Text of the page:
Breaking Dawn

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“Surprise me,” a man says to the bartender, before leaving to lounge poolside at the Arizona Biltmore Hotel. It’s the early 1940s and the hotel register is composed solely of celebrities and the social elite who stay weeks at a time by invitation only. The bartender, Gene Sulit, takes a moment to think in the round, gold-leaf-ceilinged bar known as the Aztec Room.

The man tells him he favors tequila but needs something refreshing to combat the Arizona sun. So Sulit conjures up a visually stunning cocktail with crème de cassis, soda water and lime and, of course, top-shelf tequila. Because the drink’s layers and colors resemble the Arizona mountains against the morning sky, he calls it the Tequila Sunrise.

Sulit’s libation invention quickly became one of the world’s most popular cocktails, inspiring songs and films of the same name (including the Eagles’ 1973 hit and a 1988 Mel Gibson-Kurt Russell thriller). Today, we know the popularized drink made with tequila, orange juice and grenadine – but Sulit created the original.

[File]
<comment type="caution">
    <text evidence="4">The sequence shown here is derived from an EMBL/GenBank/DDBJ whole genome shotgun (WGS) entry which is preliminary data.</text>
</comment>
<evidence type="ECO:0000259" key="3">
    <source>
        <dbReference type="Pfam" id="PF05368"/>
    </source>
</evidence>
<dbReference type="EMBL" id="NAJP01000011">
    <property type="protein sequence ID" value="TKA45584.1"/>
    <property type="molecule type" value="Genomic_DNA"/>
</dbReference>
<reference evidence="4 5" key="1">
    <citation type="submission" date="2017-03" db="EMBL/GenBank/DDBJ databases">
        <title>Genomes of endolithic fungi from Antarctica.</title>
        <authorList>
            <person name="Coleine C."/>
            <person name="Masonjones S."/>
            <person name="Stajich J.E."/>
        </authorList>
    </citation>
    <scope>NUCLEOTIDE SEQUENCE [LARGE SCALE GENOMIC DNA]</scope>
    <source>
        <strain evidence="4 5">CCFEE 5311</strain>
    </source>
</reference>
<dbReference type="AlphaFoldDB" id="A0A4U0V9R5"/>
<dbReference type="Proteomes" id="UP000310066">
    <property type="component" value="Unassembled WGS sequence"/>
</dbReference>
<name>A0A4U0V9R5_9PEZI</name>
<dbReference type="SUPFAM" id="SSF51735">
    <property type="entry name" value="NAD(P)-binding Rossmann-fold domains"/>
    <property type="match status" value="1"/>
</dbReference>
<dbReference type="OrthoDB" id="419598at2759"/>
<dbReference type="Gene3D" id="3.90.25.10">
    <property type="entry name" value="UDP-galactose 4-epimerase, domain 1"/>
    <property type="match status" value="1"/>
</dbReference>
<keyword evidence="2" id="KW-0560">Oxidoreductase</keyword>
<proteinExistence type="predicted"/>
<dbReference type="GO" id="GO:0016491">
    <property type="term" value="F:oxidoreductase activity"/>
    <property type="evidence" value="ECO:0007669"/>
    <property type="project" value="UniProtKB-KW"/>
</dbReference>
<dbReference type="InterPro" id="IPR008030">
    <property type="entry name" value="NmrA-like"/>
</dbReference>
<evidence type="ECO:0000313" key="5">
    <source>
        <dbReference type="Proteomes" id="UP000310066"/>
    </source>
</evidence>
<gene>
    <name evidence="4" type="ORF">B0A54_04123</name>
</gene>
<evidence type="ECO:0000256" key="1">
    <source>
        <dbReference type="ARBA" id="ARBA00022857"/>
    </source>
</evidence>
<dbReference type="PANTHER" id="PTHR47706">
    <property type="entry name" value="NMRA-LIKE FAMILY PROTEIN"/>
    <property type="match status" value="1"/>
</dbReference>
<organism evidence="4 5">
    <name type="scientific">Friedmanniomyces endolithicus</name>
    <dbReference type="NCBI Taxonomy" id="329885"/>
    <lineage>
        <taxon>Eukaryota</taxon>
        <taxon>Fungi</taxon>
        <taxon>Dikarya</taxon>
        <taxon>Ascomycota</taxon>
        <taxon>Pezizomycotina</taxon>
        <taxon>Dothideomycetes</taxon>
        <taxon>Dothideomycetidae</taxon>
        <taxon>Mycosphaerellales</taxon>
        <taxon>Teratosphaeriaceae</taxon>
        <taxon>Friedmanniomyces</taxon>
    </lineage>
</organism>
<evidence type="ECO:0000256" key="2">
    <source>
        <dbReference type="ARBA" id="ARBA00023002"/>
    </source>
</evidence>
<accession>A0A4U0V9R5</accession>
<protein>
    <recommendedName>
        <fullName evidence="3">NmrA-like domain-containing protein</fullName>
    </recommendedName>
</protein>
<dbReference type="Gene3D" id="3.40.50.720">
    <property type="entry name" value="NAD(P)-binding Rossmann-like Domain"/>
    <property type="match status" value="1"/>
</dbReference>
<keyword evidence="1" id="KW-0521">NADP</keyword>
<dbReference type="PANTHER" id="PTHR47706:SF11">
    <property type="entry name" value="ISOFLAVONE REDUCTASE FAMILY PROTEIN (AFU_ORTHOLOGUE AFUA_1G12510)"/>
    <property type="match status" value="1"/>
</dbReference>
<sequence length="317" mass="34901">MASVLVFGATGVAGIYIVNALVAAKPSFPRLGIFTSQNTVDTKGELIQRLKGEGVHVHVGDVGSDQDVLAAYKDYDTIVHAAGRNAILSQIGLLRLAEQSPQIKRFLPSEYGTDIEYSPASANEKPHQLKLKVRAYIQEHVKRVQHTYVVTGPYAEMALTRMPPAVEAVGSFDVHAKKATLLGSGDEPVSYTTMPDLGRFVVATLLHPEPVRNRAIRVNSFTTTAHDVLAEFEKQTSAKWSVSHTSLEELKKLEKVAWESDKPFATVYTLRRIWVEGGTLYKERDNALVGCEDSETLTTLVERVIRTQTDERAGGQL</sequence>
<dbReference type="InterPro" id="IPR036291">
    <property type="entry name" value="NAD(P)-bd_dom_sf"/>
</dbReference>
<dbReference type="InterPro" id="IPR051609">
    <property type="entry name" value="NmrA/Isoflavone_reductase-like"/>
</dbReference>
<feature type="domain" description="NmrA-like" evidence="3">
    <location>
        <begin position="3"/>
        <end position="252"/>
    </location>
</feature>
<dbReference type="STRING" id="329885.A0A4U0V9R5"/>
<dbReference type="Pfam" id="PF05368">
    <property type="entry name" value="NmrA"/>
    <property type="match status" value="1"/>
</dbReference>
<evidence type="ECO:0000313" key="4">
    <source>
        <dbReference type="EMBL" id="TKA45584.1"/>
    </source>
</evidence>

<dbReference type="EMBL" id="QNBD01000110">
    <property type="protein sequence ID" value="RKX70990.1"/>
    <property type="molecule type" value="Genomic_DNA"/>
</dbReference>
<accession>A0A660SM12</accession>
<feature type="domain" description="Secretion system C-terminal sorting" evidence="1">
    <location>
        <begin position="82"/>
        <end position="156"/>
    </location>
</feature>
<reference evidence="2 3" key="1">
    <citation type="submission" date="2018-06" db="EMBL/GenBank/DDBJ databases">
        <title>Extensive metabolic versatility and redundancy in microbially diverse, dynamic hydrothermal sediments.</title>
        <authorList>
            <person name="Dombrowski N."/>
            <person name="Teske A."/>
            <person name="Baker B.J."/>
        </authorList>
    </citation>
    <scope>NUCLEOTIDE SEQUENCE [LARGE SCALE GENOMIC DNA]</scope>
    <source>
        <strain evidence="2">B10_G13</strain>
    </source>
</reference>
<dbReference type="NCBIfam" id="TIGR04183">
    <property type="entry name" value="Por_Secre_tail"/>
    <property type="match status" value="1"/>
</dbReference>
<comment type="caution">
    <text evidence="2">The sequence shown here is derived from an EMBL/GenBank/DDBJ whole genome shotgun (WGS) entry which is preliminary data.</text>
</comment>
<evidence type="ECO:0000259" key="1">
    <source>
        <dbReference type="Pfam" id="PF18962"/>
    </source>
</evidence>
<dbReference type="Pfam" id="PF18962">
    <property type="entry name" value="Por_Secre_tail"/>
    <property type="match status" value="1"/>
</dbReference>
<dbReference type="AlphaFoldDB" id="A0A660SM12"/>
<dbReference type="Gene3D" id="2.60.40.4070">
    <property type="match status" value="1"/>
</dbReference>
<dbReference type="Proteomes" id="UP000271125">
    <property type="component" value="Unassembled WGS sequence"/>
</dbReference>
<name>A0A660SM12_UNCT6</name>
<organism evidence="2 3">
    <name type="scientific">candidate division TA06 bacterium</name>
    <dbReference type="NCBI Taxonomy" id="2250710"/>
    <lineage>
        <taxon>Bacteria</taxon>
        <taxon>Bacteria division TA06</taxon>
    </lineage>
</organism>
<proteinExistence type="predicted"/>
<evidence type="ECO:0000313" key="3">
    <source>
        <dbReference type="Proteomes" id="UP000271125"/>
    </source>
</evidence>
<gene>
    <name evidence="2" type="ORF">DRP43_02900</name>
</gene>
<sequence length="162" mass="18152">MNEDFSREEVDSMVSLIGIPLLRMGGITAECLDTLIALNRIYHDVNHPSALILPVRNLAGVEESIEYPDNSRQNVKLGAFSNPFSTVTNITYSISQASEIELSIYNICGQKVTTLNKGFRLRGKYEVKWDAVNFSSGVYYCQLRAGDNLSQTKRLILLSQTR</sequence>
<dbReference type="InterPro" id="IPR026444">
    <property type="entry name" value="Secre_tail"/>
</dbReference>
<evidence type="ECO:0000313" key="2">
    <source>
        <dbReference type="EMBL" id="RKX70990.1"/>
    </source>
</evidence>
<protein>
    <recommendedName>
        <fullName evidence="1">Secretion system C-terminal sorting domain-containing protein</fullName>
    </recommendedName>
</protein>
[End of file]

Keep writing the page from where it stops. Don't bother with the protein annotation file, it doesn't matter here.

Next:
The cocktail isn’t the only thing that has changed. The hotel is now a resort – still known for its class, but no invitation is needed. The Aztec Room no longer houses the hotel bar; it’s used for weddings and private parties. The bar expanded and is now Wright’s restaurant. But Sulit’s legend lives on each time Wright Bar bartender Tony Brenner serves the purplish cocktail, still using crème de cassis (which he describes as similar to a boysenberry liquor), freshly squeezed lime juice and silver agave tequila.

Dolan Olson, general manager of Wright’s and the Wright Bar, says Sulit is remembered for his 35 years of service at the hotel. He held a number of positions at the Biltmore, but his passion was bartending because it allowed him to meet people and create original cocktails. Brenner says besides martinis, the tequila sunrise is the most commonly ordered drink today at the Biltmore: “A lot of people ask for original cocktails, and as soon as they hear that it was invented here, they say, ‘Oh, I got to try it.’”
– Alejandra Armstrong

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